Cutting-edge kidney cancer procedure, without the cutting

Life & Health

Kidney cancer is one of the top ten most common cancers and often leads to surgical removal of that organ. But now, there’s a cutting-edge procedure, that doesn’t use cutting.

When most of us think of microwaves, we think of dinner and leftovers, but for doctors, there’s a new treatment that can use that microwave heat to save lives.

Ryan Anguiano got the scare of his life when he went to the doctor with what he thought was colitis.

“He saw something on my kidney and more than likely, 60 percent chance that it was gonna be cancer and he needed to take part of my kidney, or my whole kidney out,” explains Ryan.

That’s when Ryan’s wife stepped in.

“My wife says we should probably seek a second opinion before we move forward with this,” say Ryan.

That second opinion saved Ryan’s kidney.

Dr. Justin Muhlenberg, Interventional Radiologist, M & S Radiology Associates, says, “I can perform the ablation and after we’re done I can tell the patient the tumor is gone.”

How does ablation work?

“It’s a needle or a probe that you can insert into a tumor, and you can turn the probe on and it delivers enough heat causing destruction of tissue around the tip of the probe,” explains Dr. Muhlenberg.

CT scans and ultrasound imaging help guide the probe, which uses microwave energy to heat the tumor, destroying it. Saline solution keeps it cool.

Dr. Muhlenberg adds, “We can slowly guide the needle directly into the tumor, as we turn on the microwave generator, we see that slowly the tissue gets destroyed. What’s going to be left there at the end of the process is just a scar.”

That was a sweet post-op surprise for Ryan.

He says, “I was sitting there thinking I was all bandaged up and I rolled over and asked, ‘how bad is it,’ and my wife said, ‘you have a band-aid. It looks like a paper cut!”

The only visible sign of Ryan’s battle with a kidney tumor. Ryan was fortunate. His tumor was benign.

Dr. Muhlenberg says with new improvements to the technology, interventional radiologists are able to treat larger zones and destroy more abnormal tissue.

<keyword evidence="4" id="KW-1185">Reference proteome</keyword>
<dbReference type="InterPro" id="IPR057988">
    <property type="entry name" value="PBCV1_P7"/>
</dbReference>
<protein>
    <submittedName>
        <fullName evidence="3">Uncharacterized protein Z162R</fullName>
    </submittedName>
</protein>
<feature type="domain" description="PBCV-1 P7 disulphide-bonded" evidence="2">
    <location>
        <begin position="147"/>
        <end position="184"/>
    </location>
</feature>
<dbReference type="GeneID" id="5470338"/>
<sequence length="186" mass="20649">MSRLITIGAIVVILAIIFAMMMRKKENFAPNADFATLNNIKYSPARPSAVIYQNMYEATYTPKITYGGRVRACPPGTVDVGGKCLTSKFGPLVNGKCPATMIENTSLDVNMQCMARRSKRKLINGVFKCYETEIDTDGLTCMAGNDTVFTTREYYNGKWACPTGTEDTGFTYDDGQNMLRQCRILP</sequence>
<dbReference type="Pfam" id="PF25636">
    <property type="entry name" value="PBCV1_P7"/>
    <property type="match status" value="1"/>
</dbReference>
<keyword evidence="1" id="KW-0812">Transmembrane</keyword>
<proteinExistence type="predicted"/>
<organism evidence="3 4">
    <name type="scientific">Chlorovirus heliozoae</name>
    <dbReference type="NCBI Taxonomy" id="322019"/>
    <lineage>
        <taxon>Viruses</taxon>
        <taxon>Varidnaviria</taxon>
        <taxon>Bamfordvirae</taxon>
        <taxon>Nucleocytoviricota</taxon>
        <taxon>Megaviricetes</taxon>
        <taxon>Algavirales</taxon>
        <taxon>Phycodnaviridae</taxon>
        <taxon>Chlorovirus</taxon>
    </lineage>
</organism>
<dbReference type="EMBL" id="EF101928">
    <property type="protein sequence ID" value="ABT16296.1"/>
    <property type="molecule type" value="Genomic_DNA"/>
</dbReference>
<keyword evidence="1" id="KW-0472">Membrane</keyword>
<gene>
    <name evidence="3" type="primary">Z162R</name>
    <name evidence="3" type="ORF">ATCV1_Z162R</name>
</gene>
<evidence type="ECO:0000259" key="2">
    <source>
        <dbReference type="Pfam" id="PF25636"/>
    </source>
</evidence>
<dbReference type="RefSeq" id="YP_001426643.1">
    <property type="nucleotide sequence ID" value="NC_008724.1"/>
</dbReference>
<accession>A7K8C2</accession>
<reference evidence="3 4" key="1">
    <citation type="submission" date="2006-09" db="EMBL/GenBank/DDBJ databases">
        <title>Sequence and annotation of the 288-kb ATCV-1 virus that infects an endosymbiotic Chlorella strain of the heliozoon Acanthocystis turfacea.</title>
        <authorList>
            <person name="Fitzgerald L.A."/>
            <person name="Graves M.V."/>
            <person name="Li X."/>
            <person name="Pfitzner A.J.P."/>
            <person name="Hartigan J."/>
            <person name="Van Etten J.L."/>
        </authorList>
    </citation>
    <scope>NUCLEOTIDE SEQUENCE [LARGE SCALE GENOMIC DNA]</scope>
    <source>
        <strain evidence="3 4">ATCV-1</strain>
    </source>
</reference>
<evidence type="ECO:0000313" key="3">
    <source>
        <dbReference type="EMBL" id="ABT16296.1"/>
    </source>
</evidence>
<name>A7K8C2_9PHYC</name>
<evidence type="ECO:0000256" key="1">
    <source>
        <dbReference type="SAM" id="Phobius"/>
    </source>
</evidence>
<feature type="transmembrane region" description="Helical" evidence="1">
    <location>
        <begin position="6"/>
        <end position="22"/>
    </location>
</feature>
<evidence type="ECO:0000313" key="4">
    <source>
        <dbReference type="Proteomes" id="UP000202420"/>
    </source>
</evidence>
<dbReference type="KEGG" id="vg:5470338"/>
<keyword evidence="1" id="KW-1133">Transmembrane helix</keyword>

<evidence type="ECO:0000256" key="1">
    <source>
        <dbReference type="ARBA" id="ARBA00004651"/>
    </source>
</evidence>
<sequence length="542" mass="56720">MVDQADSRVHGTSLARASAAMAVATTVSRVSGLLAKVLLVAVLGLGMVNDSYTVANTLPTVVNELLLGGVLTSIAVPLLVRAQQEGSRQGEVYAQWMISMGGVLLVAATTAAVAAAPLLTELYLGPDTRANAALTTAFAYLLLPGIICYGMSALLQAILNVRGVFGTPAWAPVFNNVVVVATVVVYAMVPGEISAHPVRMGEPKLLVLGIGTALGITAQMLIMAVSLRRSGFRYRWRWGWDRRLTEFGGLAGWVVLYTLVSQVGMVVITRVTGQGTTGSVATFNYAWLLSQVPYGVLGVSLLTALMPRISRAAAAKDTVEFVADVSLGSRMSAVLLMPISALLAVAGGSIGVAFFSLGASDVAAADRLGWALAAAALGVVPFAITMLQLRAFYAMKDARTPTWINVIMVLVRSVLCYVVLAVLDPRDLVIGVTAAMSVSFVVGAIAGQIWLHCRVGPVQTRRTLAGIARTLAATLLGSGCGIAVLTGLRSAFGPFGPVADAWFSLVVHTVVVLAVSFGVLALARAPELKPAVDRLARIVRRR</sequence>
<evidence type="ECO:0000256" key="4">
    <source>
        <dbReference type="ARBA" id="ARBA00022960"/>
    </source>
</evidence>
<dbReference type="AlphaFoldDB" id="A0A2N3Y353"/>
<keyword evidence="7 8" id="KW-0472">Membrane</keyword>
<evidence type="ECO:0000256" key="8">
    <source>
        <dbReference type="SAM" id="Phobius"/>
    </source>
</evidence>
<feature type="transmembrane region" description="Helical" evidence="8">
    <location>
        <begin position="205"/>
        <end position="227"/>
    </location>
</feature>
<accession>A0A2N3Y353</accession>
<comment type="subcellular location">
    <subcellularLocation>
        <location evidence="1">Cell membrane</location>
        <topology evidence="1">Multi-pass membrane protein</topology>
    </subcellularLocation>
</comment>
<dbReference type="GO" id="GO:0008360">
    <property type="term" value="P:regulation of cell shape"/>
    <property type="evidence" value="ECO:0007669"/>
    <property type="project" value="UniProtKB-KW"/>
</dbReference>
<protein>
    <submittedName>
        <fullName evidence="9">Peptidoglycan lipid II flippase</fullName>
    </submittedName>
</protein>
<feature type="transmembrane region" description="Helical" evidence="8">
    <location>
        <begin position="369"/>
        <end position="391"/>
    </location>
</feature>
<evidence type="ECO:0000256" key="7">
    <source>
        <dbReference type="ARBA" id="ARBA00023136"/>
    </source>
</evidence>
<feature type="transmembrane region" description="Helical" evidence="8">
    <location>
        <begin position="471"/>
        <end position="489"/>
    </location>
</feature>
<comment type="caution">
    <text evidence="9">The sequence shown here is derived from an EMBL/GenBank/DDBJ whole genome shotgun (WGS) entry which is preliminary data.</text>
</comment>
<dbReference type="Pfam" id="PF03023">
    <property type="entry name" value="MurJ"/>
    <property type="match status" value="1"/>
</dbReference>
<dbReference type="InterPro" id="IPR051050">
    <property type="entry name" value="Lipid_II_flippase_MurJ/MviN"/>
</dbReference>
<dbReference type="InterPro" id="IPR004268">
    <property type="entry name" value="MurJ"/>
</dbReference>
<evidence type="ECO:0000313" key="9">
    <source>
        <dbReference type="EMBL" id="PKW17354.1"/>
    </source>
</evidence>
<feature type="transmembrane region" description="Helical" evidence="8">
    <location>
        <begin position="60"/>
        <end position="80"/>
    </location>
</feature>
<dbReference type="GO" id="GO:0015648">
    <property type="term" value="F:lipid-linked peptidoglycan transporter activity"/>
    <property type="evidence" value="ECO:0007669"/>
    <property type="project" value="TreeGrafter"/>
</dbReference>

Copyright 2020 Nexstar Broadcasting, Inc. All rights reserved. This material may not be published, broadcast, rewritten, or redistributed.

Special Olympics: Athlete Spotlight

Special Olympics powerlifters get ready for competition

Thumbnail for the video titled "Special Olympics powerlifters get ready for competition"

Special Olympics Cross Country Skiing

Thumbnail for the video titled "Special Olympics Cross Country Skiing"

Special Olympics Basketball

Thumbnail for the video titled "Special Olympics Basketball"

Special Olympics Michigan Area 36 2020 U.P. Winter Games

Thumbnail for the video titled "Special Olympics Michigan Area 36 2020 U.P. Winter Games"

Special Olympics: Downhill Ski

Thumbnail for the video titled "Special Olympics: Downhill Ski"

Special Olympics Figure Skating

Thumbnail for the video titled "Special Olympics Figure Skating"

Polar Plunge for Special Olympics

Thumbnail for the video titled "Polar Plunge for Special Olympics"

Latest News Video

Girls HS Basketball: Patriots balanced attack too much for Mountaineers

Thumbnail for the video titled "Girls HS Basketball: Patriots balanced attack too much for Mountaineers"

Abdominal Surgery Recovery

Thumbnail for the video titled "Abdominal Surgery Recovery"

LOCAL 3 MONDAY OVERNIGHT WEATHER FORECAST 1/20/2020

Thumbnail for the video titled "LOCAL 3 MONDAY OVERNIGHT WEATHER FORECAST 1/20/2020"

Lack of substitute teachers in local districts

Thumbnail for the video titled "Lack of substitute teachers in local districts"

LOCAL 3 TUESDAY'S WEATHER FORECAST 1/21/2020

Thumbnail for the video titled "LOCAL 3 TUESDAY'S WEATHER FORECAST 1/21/2020"

LOCAL 3 MONDAY EVENING WEATHER FORECAST 1/20/2020

Thumbnail for the video titled "LOCAL 3 MONDAY EVENING WEATHER FORECAST 1/20/2020"